Going back there to know what it was like compared to when I lived there as a youngster, yes it was in a nice way but it was also in poignant way because the house where I grew up has now be turned into a health care system. A doctor has now opened a practice where he is diagnosing different kinds of ailments. It used to be a home but now it’s a private practice, that in itself was kind of strange but it was good to be back in different ways; good and bad.
Bad because when you go somewhere you kind of expect it to develop and I was happy to see along the Akoka road, close to UNILAG, it is a place full of history. All the schools, with UNILAG down the road, one would expect that it is an area where we as a people will invest in.
There were people telling us that how come they have investments on the one side and you could see that there was development on that side because they were different eateries, hotels and churches. So that’s why I said good and bad; you saw the development parts. Things have changed, some parts that were not tarred before have been fixed but other things like the transport and traffic and how hectic it is for commuters was still there.
Residents of the area getting set for fishing
What prompted you to visit the place after so many years?
We wanted to see what was happening. It’s an area that I know, an area I grew up in. Why not? A lot of people have that kind of nostalgia to see what has happened. To revisit old hunting grounds, places they are familiar with and mattered to them.
Do you think things can change in the future?
Of course things are already changing. I want to see it develop and it has been developing but it is not for me to prescribe what it is to happen in a few years. Who wouldn’t want to see progression and development. Surely we would be hoping for a bright future for everyone.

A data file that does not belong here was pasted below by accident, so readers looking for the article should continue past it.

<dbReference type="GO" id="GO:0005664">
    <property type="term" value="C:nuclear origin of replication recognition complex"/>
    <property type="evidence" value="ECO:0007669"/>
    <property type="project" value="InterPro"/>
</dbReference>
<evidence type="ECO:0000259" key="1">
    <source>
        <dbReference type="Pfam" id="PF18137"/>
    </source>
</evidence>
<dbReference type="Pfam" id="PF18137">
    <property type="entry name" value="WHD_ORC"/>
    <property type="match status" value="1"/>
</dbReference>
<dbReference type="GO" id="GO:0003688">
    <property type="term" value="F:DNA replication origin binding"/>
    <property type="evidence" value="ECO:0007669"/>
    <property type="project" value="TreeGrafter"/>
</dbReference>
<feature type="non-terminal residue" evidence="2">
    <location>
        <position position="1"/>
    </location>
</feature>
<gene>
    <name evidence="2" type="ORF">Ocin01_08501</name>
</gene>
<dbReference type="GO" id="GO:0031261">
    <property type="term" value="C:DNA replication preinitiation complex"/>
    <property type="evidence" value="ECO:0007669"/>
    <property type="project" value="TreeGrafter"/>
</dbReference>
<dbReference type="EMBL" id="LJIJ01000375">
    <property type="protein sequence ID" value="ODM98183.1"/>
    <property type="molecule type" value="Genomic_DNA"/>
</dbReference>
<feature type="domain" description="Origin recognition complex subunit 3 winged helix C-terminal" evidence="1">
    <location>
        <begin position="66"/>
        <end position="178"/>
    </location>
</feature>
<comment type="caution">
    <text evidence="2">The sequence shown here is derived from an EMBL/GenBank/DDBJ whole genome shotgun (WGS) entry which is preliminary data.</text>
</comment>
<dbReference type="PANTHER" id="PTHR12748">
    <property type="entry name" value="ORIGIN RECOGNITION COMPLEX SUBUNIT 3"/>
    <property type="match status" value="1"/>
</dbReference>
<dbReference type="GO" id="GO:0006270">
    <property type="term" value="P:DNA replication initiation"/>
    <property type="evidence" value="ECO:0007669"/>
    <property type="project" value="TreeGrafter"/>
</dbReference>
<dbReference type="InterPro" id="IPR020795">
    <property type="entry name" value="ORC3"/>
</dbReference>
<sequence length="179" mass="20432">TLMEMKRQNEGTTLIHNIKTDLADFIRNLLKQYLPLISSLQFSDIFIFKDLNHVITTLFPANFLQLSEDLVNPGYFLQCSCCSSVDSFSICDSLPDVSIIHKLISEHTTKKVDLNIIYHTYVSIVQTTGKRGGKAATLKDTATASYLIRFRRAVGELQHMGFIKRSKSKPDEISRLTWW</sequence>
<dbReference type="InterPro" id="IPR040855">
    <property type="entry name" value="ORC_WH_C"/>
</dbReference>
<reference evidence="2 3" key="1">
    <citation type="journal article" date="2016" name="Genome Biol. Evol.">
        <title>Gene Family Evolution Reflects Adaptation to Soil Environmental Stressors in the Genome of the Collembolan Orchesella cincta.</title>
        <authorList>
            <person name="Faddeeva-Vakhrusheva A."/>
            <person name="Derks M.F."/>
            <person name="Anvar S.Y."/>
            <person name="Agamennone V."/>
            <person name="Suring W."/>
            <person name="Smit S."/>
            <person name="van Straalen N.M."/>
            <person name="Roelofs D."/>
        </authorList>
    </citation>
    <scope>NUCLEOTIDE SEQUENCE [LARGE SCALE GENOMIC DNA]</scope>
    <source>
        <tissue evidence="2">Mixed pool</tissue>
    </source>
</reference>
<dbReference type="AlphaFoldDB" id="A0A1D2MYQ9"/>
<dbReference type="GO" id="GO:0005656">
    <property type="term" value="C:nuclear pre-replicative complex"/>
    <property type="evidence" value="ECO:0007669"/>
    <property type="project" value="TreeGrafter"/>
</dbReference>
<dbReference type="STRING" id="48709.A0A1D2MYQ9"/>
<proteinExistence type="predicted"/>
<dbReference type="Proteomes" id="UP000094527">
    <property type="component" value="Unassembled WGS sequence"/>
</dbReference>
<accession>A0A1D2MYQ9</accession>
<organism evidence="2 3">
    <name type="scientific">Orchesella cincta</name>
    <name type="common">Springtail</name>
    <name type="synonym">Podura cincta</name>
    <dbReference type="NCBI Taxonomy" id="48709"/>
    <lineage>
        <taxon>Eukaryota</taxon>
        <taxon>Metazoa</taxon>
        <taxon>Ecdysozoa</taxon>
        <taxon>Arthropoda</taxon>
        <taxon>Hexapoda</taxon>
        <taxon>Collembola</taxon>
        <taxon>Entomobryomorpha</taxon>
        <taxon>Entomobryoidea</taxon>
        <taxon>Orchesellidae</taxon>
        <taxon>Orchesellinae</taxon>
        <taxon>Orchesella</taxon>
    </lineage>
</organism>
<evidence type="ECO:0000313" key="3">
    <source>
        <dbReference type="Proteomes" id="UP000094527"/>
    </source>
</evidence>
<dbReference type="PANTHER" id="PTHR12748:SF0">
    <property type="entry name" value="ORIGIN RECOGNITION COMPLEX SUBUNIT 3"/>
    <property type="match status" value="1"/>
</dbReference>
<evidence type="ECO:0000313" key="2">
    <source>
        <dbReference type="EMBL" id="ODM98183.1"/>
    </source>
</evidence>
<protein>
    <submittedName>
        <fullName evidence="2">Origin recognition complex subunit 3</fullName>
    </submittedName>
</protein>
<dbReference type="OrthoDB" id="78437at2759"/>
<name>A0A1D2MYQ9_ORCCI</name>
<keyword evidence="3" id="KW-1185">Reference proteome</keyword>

Do you think that residents of the undeveloped area will vote and do they have a reason to?
I have heard a variety of views of people saying they are going to vote to and those who say they will not be able to vote because they haven’t got their permanent voter cards (PVCs). Some said they haven’t been able to get their PVCs because on the day they were administering it, they had to be in college. I have also heard from others who say they will not vote because they think it is more of the same thing, in the same political hands as it’s always been. Simply because it is a competition between two parties. We are a two-party system, more or less in Nigeria even though they were over 70 candidates for the presidential election. Some people haven’t registered because they are simply not interested.
You spoke to a certain Seun Awobanjo in your interview, tell us more about him and what he is doing for his community.
Seun is a young man who is serving his community, one in which he grew up in. He is now in his early 30s and he felt that in all the years which he’s lived in Isale Akoka that much has not been done to help them. So he decided that if no one is going to help, whether it is private concerns or local government, then they would build themselves. With the help some of his university friends, he started Footprints of David initiative, where he has so far, trained 105 young children, some of who are unable to go to school because it is much farther away from their homes. So they provide schooling for this children and they also provide training in theatre arts, drama, photography, print-making as a means of income generation. That is what he has managed to do for the community and he has also managed to rally up people who can help him but he is doing that because no one else is helping, so if they wouldn’t help, he would do it to uplift his community and he calls it “My Bariga, My pride.”